Dave Guenthner [MSFT]
    This posting is provided "AS IS" with no warranties, and confers no rights.

    http://blogs.technet.com/b/davguents_blog/

    Wednesday, March 30, 2011 12:44 AM
  • Hi,

     

    As Dave mentioned, you need to set up a Hyper-V Failover Cluster if you want to let the VM's up on server 2 with negligible data loss when server 1 is exploded.

     

    By the way, you mentioned “I may use ISCSI targets instead”, so if you have iSCSI storage in your environment, you can build a Hyper-V Failover Cluster without other storage product like starwind.

     

    For more information, you can refer to the following guides.

     

    Hyper-V: Using Hyper-V and Failover Clustering

    http://technet.microsoft.com/en-us/library/cc732181(WS.10).aspx

     

    Step-by-Step Guide for Testing Hyper-V and Failover Clustering

    http://www.microsoft.com/downloads/details.aspx?FamilyId=CD828712-8D1E-45D1-A290-7EDADF1E4E9C&displaylang=en

     

    Adding a Pass-through Disk to a Highly Available Virtual Machine

    http://blogs.technet.com/askcore/archive/2009/02/20/adding-a-pass-through-disk-to-a-highly-available-virtual-machine.aspx

     

    Understanding Cluster Shared Volumes in a Failover Cluster

    http://technet.microsoft.com/en-us/library/dd759255.aspx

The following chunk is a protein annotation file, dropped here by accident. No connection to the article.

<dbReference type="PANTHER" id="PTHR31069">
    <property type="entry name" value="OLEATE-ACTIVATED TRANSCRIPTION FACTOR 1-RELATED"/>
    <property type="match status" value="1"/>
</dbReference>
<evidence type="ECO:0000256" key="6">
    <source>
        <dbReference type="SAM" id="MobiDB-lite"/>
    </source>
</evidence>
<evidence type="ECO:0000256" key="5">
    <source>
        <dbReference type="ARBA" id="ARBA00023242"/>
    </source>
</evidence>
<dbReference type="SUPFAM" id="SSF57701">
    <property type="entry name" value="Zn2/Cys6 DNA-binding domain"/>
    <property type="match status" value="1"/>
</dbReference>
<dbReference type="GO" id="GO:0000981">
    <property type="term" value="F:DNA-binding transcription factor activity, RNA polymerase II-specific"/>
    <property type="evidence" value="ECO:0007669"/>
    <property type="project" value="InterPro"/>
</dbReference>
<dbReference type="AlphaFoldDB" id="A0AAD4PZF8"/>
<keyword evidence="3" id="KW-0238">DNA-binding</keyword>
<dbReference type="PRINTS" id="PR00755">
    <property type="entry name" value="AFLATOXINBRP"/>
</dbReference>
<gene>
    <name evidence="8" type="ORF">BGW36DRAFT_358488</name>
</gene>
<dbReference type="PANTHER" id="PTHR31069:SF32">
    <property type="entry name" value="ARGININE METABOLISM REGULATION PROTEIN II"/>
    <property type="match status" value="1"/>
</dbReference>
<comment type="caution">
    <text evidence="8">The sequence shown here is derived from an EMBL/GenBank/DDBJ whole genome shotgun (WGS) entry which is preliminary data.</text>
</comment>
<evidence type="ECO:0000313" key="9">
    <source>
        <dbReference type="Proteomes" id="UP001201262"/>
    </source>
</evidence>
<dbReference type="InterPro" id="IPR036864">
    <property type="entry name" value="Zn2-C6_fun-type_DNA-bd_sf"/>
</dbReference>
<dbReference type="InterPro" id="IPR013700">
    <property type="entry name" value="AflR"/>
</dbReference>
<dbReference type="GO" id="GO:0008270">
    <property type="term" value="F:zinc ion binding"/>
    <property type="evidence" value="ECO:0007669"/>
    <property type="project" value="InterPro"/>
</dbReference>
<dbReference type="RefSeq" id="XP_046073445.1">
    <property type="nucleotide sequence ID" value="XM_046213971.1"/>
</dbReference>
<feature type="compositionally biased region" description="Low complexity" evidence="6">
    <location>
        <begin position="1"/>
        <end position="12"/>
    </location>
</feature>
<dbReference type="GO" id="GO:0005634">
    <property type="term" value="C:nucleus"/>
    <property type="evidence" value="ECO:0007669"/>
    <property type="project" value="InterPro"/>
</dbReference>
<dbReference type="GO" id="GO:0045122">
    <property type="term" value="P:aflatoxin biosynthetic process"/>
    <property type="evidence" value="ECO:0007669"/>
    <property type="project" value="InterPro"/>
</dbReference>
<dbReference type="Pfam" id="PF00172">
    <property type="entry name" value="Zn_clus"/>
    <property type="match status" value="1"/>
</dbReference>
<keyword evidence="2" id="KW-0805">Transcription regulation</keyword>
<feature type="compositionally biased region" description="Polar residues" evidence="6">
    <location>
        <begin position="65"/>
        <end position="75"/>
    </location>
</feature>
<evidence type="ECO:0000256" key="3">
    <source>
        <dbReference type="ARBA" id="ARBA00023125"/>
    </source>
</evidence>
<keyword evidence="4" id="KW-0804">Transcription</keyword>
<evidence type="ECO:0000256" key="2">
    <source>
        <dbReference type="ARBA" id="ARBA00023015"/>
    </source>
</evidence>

Cluster Shared Volumes Support for Hyper-V

    http://technet.microsoft.com/en-us/library/dd630633(WS.10).aspx

     

    Deploying Cluster Shared Volumes (CSV) in Windows Server 2008 R2 Failover Clustering

    http://blogs.msdn.com/clustering/archive/2009/02/19/9433146.aspx

     

    Hyper-V: Using Live Migration with Cluster Shared Volumes in Windows Server 2008 R2

    http://technet.microsoft.com/en-us/library/dd446679(WS.10).aspx

     

    http://h20341.www2.hp.com/ERC/downloads/4AA2-2983ENW.pdf

     

     

    Best Regards,

    Vincent Hu

     

     

    Wednesday, March 30, 2011 6:42 AM
    Moderator
  • You should really take a closer look at the information that Vincent and Dave provided you.

    How many 9`ers do you have in your SLA? You would basically need the following:

    • Failover Cluster - to achieve high availability, this is the solution as far as Microsoft concern when it comes to the in-built features in Windows Server. You will be able to failover your VMs from node1 to node2 etc, in case of a hardware failover. In addition, you can also use guest clustering within your VMs - using iSCSI.